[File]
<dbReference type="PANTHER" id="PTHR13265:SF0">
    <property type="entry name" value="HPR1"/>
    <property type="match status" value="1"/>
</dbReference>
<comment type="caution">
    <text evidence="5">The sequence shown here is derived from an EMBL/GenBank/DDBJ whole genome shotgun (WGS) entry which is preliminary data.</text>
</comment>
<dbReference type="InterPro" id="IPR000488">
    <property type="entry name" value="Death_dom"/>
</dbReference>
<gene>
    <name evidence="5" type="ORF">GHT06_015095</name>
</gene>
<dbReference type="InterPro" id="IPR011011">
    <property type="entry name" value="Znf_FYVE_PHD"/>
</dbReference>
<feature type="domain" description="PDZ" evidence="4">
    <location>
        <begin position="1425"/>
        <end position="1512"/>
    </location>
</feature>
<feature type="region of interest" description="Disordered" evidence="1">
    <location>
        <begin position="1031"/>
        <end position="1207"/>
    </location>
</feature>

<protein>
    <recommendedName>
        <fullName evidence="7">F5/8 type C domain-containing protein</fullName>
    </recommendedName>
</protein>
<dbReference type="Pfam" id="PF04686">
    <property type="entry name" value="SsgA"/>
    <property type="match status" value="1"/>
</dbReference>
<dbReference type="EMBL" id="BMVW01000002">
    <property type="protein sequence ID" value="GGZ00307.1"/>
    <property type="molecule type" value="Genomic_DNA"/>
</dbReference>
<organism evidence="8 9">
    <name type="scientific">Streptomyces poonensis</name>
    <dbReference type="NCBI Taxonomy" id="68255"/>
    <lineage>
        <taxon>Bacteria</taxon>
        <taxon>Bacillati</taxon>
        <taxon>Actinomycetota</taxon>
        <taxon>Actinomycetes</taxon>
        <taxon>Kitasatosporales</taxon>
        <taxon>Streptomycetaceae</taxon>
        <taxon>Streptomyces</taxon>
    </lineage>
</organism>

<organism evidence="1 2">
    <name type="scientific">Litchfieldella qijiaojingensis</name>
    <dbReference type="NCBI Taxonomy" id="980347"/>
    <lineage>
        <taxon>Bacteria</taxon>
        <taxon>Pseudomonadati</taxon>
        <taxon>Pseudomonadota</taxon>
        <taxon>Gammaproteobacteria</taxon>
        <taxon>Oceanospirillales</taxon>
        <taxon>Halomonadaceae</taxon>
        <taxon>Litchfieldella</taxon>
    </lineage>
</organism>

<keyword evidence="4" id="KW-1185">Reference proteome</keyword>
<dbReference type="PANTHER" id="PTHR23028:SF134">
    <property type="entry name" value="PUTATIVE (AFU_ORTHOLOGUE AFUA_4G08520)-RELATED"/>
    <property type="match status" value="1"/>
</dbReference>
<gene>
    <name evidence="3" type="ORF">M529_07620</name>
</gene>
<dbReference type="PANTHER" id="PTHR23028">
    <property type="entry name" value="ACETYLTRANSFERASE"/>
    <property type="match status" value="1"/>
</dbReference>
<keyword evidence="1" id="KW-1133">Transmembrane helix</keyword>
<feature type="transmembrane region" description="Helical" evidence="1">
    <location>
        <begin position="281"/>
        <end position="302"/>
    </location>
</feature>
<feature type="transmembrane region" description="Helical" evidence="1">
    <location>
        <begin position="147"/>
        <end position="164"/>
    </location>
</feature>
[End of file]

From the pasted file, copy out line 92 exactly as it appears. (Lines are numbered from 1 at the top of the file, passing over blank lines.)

</feature>